Recognising the challenges faced by Buyuni One, Aspire to Africa aims to educate and inspire children, upskill teachers, enhance school infrastructure and develop communities. The progress made over the last three years has been momentous.

Funds are raised through traditional fundraising campaigns and a close working relationship with Bishop Vesey’s Grammar School in order for the vital work of the project to be delivered and seen by the team first-hand. Bishop Vesey raised £7,254 for the 2017 trip.

The Aspire to Africa team deliver PE activities and work alongside teachers in the classroom, sharing innovative teaching ideas and engaging with the children throughout to encourage creativity. Prior to the project’s involvement, 4 out of 50 children who took their secondary progression exam passed. Since the team’s work with Buyuni One they have now reported that 42 out of 50 children have passed their secondary exam.

The facilities of the school have seen significant improvement. A new well supplying fresh water has beenestablished, solar panels installed for the classrooms and 2 out of the 4 teaching accommodations have been completely refurbished. The installation of the water supply has led to the extension of the medical centre and the electricity means teachers can plan their lessons on an evening.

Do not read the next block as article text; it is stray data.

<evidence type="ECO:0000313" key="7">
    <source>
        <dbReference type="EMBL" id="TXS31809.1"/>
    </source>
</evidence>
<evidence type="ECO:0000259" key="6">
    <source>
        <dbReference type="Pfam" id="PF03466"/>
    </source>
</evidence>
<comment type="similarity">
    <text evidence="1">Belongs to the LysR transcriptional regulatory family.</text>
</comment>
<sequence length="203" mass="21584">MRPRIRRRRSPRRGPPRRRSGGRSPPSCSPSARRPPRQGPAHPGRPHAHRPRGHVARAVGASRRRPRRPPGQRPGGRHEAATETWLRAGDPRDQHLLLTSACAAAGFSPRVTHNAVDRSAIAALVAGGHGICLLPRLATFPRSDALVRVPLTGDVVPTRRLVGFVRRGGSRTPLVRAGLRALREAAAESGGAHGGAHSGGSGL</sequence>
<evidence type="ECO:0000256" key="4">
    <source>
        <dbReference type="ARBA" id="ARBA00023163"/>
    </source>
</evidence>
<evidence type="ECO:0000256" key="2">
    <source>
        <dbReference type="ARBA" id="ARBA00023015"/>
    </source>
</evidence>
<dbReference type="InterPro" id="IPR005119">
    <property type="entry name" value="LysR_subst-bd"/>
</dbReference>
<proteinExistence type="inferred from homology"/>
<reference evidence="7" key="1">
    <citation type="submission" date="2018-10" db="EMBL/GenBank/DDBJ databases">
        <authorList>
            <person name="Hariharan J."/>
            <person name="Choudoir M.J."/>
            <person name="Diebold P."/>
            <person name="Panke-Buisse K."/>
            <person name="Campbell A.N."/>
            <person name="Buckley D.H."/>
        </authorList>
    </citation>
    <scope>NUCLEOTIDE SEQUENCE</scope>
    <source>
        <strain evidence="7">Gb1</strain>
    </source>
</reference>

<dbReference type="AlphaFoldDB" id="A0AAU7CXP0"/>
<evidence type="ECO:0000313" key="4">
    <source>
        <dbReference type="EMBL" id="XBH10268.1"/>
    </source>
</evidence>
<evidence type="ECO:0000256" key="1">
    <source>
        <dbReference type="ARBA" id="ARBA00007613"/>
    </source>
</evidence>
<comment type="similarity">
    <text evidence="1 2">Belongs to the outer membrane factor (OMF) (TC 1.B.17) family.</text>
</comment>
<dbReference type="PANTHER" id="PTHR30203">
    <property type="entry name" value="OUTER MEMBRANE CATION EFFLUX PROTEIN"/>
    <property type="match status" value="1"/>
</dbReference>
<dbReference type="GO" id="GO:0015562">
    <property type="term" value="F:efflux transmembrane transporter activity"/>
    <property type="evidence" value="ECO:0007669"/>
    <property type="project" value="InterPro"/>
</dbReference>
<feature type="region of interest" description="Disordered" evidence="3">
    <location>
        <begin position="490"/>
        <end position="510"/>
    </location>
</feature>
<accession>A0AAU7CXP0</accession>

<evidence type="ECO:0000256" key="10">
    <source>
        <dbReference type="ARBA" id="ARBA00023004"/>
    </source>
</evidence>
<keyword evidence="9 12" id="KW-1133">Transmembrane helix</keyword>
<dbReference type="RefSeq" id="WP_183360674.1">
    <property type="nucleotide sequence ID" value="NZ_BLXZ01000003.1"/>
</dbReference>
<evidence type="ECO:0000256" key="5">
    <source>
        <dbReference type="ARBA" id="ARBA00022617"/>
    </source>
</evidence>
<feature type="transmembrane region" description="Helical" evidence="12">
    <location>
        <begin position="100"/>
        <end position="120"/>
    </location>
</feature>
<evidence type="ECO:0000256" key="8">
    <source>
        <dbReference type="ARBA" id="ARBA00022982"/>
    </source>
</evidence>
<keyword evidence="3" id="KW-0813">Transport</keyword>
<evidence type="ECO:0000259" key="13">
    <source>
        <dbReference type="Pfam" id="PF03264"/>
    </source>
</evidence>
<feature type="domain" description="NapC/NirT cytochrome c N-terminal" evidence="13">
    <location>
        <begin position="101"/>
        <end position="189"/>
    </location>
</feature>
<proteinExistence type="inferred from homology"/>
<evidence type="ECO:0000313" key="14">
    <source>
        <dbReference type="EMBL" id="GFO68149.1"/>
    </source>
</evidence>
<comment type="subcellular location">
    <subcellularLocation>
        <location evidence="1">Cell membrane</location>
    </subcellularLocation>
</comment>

Two years ago the school was rated 78th out of 90 schools in the district; since the engagement of Aspire to Africa they are now rated 7th.

The film documents not only the effect on the students, teachers and school but the impact on each individual involved. The Aspire team speak of the skills they have gained, the knowledge they have developed and their increased confidence. When asked what they would say to someone considering the trip, their answer was go, it is a trip of a lifetime.

Following the screening was a Q and A with Paul Griffiths, Daina Anderson, Judith Miller and Baljit Kular. Audience members shared their thoughts on the film, one noting it to be an honest representation of the project’s work and another disclosing that they hadn’t stopped crying throughout. The audience was eager to learn what was next for the project. The panel confirmed that the project will continue to work with teachers at Buyuni One to upskill the staff; provide and assist in the development of resources and materials; refurbish two classrooms and two teachers’ houses and put up a safety fence to surround the school site.

Bringing the night to a close, Judith Miller shared ways in which people can get involved and help the charity. Volunteer, fundraise, donate, become a Trustee; there are so many opportunities to support the Trust to enable it to grow and do evermore impactful work. Judith finished the night thanking those who had and continue to support the project and the Trust as a whole.

We would like to thank John Charlton Photography for capturing the evening and to Lucy Dowson, founder of Lucy with a Why, for her support in promoting the event. Finally, a big thank you to everyone that attended the film premiere, it was fantastic to see so many supporting the Trust and be able to celebrate our projects.

If anyone is interested in joining Aspire to Africa 2018 call us on 030 3040 1078 or email

By Rosie Finnegan